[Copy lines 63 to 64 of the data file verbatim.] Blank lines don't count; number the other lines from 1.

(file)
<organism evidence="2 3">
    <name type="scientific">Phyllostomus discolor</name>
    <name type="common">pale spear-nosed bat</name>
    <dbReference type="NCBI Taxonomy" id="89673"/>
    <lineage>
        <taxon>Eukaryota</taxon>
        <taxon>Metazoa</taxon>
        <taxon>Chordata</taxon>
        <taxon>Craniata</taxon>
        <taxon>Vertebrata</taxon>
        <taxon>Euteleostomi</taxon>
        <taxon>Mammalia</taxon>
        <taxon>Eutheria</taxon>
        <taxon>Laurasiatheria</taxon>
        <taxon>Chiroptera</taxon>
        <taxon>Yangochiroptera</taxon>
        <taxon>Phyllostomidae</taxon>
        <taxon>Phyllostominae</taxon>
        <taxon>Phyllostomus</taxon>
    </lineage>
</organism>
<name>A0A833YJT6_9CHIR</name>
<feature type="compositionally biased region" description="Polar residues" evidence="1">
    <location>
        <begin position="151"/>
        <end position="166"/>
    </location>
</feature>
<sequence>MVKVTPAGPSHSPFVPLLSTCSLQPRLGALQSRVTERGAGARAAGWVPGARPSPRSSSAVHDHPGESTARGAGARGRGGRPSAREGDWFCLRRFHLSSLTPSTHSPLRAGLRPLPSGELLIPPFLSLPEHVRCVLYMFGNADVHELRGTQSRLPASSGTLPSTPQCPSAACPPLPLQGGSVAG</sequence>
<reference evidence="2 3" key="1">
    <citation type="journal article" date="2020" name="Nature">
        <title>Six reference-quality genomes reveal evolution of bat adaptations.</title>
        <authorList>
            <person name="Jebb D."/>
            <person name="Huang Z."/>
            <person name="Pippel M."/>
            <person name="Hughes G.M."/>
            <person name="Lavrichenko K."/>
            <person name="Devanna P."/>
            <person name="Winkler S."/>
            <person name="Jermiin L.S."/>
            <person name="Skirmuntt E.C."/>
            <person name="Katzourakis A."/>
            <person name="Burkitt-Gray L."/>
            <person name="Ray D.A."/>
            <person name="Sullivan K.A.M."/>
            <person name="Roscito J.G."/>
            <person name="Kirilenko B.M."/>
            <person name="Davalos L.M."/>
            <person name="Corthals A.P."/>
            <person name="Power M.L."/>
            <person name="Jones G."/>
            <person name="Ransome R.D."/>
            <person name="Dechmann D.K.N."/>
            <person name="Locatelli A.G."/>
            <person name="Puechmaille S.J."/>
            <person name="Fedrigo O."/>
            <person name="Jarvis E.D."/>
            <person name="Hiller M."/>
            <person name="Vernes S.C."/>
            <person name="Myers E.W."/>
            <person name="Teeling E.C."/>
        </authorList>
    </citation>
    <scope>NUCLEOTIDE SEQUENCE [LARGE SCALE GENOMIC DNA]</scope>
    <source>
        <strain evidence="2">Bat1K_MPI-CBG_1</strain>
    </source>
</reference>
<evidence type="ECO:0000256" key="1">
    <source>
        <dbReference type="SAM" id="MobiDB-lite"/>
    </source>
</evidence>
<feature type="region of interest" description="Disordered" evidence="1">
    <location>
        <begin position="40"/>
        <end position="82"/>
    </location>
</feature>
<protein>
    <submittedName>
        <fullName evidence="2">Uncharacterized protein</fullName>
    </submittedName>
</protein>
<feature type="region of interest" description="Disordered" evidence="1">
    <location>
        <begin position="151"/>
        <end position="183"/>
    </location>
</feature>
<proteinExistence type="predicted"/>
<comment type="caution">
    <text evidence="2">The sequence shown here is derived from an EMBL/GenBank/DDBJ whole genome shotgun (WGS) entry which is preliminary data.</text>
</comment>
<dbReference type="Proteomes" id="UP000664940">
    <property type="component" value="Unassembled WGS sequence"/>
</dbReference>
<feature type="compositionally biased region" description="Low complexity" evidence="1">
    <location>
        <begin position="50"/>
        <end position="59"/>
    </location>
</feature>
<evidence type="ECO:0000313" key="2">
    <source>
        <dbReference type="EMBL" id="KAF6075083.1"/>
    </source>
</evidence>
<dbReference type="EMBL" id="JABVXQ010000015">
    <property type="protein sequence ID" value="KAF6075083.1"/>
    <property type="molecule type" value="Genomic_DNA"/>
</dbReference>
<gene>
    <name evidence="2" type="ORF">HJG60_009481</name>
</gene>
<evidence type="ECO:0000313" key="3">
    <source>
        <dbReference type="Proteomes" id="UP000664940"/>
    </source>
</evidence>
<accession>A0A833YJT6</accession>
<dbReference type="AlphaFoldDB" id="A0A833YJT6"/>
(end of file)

        </authorList>
    </citation>